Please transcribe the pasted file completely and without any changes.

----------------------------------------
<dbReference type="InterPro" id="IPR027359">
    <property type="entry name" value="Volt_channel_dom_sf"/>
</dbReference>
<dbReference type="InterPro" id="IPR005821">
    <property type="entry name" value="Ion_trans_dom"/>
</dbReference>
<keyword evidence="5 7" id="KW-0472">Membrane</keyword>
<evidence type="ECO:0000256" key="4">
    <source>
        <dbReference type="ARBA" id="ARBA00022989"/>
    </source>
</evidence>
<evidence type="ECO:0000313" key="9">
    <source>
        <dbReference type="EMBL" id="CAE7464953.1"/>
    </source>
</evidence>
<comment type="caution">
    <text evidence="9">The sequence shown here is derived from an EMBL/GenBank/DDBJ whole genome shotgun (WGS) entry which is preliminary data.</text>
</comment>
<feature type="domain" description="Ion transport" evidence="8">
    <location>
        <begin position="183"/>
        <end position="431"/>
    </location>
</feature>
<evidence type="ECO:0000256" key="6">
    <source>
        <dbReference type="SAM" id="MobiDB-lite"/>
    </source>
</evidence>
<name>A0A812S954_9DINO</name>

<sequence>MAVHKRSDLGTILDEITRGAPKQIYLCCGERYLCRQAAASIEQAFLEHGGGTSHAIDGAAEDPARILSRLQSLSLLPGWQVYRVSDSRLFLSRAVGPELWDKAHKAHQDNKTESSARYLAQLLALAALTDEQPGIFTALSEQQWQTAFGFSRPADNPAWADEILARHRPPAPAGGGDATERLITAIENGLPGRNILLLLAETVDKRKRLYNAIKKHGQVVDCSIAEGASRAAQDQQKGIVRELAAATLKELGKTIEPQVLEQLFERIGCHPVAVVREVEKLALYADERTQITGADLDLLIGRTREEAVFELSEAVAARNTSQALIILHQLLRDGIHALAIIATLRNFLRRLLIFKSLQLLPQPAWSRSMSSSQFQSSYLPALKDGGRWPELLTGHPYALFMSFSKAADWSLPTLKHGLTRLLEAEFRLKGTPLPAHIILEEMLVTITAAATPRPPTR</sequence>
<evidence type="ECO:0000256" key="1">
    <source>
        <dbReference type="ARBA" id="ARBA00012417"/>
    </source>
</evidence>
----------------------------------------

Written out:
<dbReference type="InterPro" id="IPR027359">
    <property type="entry name" value="Volt_channel_dom_sf"/>
</dbReference>
<dbReference type="InterPro" id="IPR005821">
    <property type="entry name" value="Ion_trans_dom"/>
</dbReference>
<keyword evidence="5 7" id="KW-0472">Membrane</keyword>
<evidence type="ECO:0000256" key="4">
    <source>
        <dbReference type="ARBA" id="ARBA00022989"/>
    </source>
</evidence>
<evidence type="ECO:0000313" key="9">
    <source>
        <dbReference type="EMBL" id="CAE7464953.1"/>
    </source>
</evidence>
<comment type="caution">
    <text evidence="9">The sequence shown here is derived from an EMBL/GenBank/DDBJ whole genome shotgun (WGS) entry which is preliminary data.</text>
</comment>
<feature type="domain" description="Ion transport" evidence="8">
    <location>
        <begin position="183"/>
        <end position="431"/>
    </location>
</feature>
<evidence type="ECO:0000256" key="6">
    <source>
        <dbReference type="SAM" id="MobiDB-lite"/>
    </source>
</evidence>
<name>A0A812S954_9DINO</name>

<sequence>MAVHKRSDLGTILDEITRGAPKQIYLCCGERYLCRQAAASIEQAFLEHGGGTSHAIDGAAEDPARILSRLQSLSLLPGWQVYRVSDSRLFLSRAVGPELWDKAHKAHQDNKTESSARYLAQLLALAALTDEQPGIFTALSEQQWQTAFGFSRPADNPAWADEILARHRPPAPAGGGDATERLITAIENGLPGRNILLLLAETVDKRKRLYNAIKKHGQVVDCSIAEGASRAAQDQQKGIVRELAAATLKELGKTIEPQVLEQLFERIGCHPVAVVREVEKLALYADERTQITGADLDLLIGRTREEAVFELSEAVAARNTSQALIILHQLLRDGIHALAIIATLRNFLRRLLIFKSLQLLPQPAWSRSMSSSQFQSSYLPALKDGGRWPELLTGHPYALFMSFSKAADWSLPTLKHGLTRLLEAEFRLKGTPLPAHIILEEMLVTITAAATPRPPTR</sequence>
<evidence type="ECO:0000256" key="1">
    <source>
        <dbReference type="ARBA" id="ARBA00012417"/>
    </source>
</evidence>